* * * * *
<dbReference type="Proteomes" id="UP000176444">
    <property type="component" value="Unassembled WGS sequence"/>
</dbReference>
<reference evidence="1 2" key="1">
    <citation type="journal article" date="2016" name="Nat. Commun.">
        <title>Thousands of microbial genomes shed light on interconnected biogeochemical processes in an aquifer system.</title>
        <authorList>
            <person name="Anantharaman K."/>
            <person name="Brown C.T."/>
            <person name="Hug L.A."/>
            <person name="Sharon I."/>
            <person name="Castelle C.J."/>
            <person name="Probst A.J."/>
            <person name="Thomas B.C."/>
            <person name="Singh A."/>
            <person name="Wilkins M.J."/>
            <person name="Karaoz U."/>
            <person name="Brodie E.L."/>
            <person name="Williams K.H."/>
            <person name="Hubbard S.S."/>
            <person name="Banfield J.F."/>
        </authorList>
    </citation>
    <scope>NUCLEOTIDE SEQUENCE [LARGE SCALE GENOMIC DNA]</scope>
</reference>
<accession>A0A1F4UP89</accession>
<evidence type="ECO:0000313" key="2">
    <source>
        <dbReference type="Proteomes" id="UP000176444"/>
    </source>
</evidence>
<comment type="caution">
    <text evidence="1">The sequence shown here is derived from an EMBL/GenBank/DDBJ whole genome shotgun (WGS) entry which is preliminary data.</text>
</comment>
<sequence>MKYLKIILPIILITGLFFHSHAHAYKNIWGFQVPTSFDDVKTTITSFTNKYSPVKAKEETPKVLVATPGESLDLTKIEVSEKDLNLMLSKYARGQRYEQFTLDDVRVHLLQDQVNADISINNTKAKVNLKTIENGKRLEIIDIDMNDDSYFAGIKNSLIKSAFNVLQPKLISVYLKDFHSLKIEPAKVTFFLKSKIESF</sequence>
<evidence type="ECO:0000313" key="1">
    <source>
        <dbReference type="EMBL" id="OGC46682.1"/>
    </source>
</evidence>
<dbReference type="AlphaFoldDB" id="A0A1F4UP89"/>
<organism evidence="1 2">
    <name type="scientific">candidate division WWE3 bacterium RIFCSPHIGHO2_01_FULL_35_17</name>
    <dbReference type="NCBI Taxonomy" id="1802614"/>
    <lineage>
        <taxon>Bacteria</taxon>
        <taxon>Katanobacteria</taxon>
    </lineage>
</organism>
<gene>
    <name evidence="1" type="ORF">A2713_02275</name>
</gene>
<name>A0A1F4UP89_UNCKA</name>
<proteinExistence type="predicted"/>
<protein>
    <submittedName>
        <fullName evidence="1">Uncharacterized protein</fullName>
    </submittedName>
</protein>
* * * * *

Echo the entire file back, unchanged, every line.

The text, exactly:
<dbReference type="Proteomes" id="UP000176444">
    <property type="component" value="Unassembled WGS sequence"/>
</dbReference>
<reference evidence="1 2" key="1">
    <citation type="journal article" date="2016" name="Nat. Commun.">
        <title>Thousands of microbial genomes shed light on interconnected biogeochemical processes in an aquifer system.</title>
        <authorList>
            <person name="Anantharaman K."/>
            <person name="Brown C.T."/>
            <person name="Hug L.A."/>
            <person name="Sharon I."/>
            <person name="Castelle C.J."/>
            <person name="Probst A.J."/>
            <person name="Thomas B.C."/>
            <person name="Singh A."/>
            <person name="Wilkins M.J."/>
            <person name="Karaoz U."/>
            <person name="Brodie E.L."/>
            <person name="Williams K.H."/>
            <person name="Hubbard S.S."/>
            <person name="Banfield J.F."/>
        </authorList>
    </citation>
    <scope>NUCLEOTIDE SEQUENCE [LARGE SCALE GENOMIC DNA]</scope>
</reference>
<accession>A0A1F4UP89</accession>
<evidence type="ECO:0000313" key="2">
    <source>
        <dbReference type="Proteomes" id="UP000176444"/>
    </source>
</evidence>
<comment type="caution">
    <text evidence="1">The sequence shown here is derived from an EMBL/GenBank/DDBJ whole genome shotgun (WGS) entry which is preliminary data.</text>
</comment>
<sequence>MKYLKIILPIILITGLFFHSHAHAYKNIWGFQVPTSFDDVKTTITSFTNKYSPVKAKEETPKVLVATPGESLDLTKIEVSEKDLNLMLSKYARGQRYEQFTLDDVRVHLLQDQVNADISINNTKAKVNLKTIENGKRLEIIDIDMNDDSYFAGIKNSLIKSAFNVLQPKLISVYLKDFHSLKIEPAKVTFFLKSKIESF</sequence>
<evidence type="ECO:0000313" key="1">
    <source>
        <dbReference type="EMBL" id="OGC46682.1"/>
    </source>
</evidence>
<dbReference type="AlphaFoldDB" id="A0A1F4UP89"/>
<organism evidence="1 2">
    <name type="scientific">candidate division WWE3 bacterium RIFCSPHIGHO2_01_FULL_35_17</name>
    <dbReference type="NCBI Taxonomy" id="1802614"/>
    <lineage>
        <taxon>Bacteria</taxon>
        <taxon>Katanobacteria</taxon>
    </lineage>
</organism>
<gene>
    <name evidence="1" type="ORF">A2713_02275</name>
</gene>
<name>A0A1F4UP89_UNCKA</name>
<proteinExistence type="predicted"/>
<protein>
    <submittedName>
        <fullName evidence="1">Uncharacterized protein</fullName>
    </submittedName>
</protein>